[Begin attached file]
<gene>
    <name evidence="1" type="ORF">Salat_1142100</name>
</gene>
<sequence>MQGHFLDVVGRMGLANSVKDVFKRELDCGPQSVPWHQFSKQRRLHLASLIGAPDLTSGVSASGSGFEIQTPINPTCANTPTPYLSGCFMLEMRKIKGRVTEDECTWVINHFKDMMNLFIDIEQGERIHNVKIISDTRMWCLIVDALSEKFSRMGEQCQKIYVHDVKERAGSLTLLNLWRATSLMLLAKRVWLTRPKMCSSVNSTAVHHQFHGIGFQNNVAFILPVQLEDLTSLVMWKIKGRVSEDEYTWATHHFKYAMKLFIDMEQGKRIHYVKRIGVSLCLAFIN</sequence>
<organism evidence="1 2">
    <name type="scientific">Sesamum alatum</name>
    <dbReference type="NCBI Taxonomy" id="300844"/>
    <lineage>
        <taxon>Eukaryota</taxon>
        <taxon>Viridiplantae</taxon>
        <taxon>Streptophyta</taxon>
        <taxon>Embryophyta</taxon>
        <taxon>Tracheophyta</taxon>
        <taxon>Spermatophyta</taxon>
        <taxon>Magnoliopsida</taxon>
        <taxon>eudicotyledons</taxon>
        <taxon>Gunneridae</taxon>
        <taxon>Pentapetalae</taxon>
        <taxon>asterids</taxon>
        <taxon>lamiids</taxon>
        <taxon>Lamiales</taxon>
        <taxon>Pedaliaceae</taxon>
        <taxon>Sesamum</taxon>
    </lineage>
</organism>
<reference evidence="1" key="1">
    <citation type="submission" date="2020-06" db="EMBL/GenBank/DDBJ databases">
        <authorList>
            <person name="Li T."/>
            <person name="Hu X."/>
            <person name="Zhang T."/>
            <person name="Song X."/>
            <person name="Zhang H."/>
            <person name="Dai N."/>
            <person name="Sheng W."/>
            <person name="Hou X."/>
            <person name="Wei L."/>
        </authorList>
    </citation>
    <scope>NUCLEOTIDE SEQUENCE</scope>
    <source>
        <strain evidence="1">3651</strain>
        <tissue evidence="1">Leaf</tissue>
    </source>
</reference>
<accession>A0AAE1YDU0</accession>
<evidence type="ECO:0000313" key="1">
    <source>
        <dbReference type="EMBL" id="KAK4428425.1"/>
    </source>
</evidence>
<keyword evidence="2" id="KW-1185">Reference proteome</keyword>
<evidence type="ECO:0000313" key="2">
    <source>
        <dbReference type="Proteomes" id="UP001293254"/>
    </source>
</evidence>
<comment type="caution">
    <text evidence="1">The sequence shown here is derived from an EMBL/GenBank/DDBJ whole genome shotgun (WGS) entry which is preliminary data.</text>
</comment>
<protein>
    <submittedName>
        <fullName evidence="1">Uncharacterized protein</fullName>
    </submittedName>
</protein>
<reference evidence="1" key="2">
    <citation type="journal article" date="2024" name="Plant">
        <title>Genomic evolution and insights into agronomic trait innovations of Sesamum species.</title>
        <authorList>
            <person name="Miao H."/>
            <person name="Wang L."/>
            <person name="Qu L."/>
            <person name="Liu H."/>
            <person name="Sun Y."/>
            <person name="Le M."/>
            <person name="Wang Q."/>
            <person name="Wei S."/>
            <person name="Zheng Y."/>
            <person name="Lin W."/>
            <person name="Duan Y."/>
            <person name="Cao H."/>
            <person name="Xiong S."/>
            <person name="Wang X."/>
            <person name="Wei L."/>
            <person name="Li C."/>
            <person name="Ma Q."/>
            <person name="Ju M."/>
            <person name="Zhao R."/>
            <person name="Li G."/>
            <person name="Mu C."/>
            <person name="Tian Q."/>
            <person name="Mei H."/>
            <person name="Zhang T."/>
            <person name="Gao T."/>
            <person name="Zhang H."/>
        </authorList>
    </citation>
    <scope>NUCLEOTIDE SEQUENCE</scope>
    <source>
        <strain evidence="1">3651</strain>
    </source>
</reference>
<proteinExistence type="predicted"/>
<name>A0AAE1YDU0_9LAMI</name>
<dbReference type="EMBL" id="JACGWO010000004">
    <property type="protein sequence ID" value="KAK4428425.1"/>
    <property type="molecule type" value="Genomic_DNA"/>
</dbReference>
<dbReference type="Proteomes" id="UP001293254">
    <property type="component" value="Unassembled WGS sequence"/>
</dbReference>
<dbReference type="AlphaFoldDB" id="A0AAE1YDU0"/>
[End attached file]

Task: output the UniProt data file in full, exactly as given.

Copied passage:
<gene>
    <name evidence="1" type="ORF">Salat_1142100</name>
</gene>
<sequence>MQGHFLDVVGRMGLANSVKDVFKRELDCGPQSVPWHQFSKQRRLHLASLIGAPDLTSGVSASGSGFEIQTPINPTCANTPTPYLSGCFMLEMRKIKGRVTEDECTWVINHFKDMMNLFIDIEQGERIHNVKIISDTRMWCLIVDALSEKFSRMGEQCQKIYVHDVKERAGSLTLLNLWRATSLMLLAKRVWLTRPKMCSSVNSTAVHHQFHGIGFQNNVAFILPVQLEDLTSLVMWKIKGRVSEDEYTWATHHFKYAMKLFIDMEQGKRIHYVKRIGVSLCLAFIN</sequence>
<organism evidence="1 2">
    <name type="scientific">Sesamum alatum</name>
    <dbReference type="NCBI Taxonomy" id="300844"/>
    <lineage>
        <taxon>Eukaryota</taxon>
        <taxon>Viridiplantae</taxon>
        <taxon>Streptophyta</taxon>
        <taxon>Embryophyta</taxon>
        <taxon>Tracheophyta</taxon>
        <taxon>Spermatophyta</taxon>
        <taxon>Magnoliopsida</taxon>
        <taxon>eudicotyledons</taxon>
        <taxon>Gunneridae</taxon>
        <taxon>Pentapetalae</taxon>
        <taxon>asterids</taxon>
        <taxon>lamiids</taxon>
        <taxon>Lamiales</taxon>
        <taxon>Pedaliaceae</taxon>
        <taxon>Sesamum</taxon>
    </lineage>
</organism>
<reference evidence="1" key="1">
    <citation type="submission" date="2020-06" db="EMBL/GenBank/DDBJ databases">
        <authorList>
            <person name="Li T."/>
            <person name="Hu X."/>
            <person name="Zhang T."/>
            <person name="Song X."/>
            <person name="Zhang H."/>
            <person name="Dai N."/>
            <person name="Sheng W."/>
            <person name="Hou X."/>
            <person name="Wei L."/>
        </authorList>
    </citation>
    <scope>NUCLEOTIDE SEQUENCE</scope>
    <source>
        <strain evidence="1">3651</strain>
        <tissue evidence="1">Leaf</tissue>
    </source>
</reference>
<accession>A0AAE1YDU0</accession>
<evidence type="ECO:0000313" key="1">
    <source>
        <dbReference type="EMBL" id="KAK4428425.1"/>
    </source>
</evidence>
<keyword evidence="2" id="KW-1185">Reference proteome</keyword>
<evidence type="ECO:0000313" key="2">
    <source>
        <dbReference type="Proteomes" id="UP001293254"/>
    </source>
</evidence>
<comment type="caution">
    <text evidence="1">The sequence shown here is derived from an EMBL/GenBank/DDBJ whole genome shotgun (WGS) entry which is preliminary data.</text>
</comment>
<protein>
    <submittedName>
        <fullName evidence="1">Uncharacterized protein</fullName>
    </submittedName>
</protein>
<reference evidence="1" key="2">
    <citation type="journal article" date="2024" name="Plant">
        <title>Genomic evolution and insights into agronomic trait innovations of Sesamum species.</title>
        <authorList>
            <person name="Miao H."/>
            <person name="Wang L."/>
            <person name="Qu L."/>
            <person name="Liu H."/>
            <person name="Sun Y."/>
            <person name="Le M."/>
            <person name="Wang Q."/>
            <person name="Wei S."/>
            <person name="Zheng Y."/>
            <person name="Lin W."/>
            <person name="Duan Y."/>
            <person name="Cao H."/>
            <person name="Xiong S."/>
            <person name="Wang X."/>
            <person name="Wei L."/>
            <person name="Li C."/>
            <person name="Ma Q."/>
            <person name="Ju M."/>
            <person name="Zhao R."/>
            <person name="Li G."/>
            <person name="Mu C."/>
            <person name="Tian Q."/>
            <person name="Mei H."/>
            <person name="Zhang T."/>
            <person name="Gao T."/>
            <person name="Zhang H."/>
        </authorList>
    </citation>
    <scope>NUCLEOTIDE SEQUENCE</scope>
    <source>
        <strain evidence="1">3651</strain>
    </source>
</reference>
<proteinExistence type="predicted"/>
<name>A0AAE1YDU0_9LAMI</name>
<dbReference type="EMBL" id="JACGWO010000004">
    <property type="protein sequence ID" value="KAK4428425.1"/>
    <property type="molecule type" value="Genomic_DNA"/>
</dbReference>
<dbReference type="Proteomes" id="UP001293254">
    <property type="component" value="Unassembled WGS sequence"/>
</dbReference>
<dbReference type="AlphaFoldDB" id="A0AAE1YDU0"/>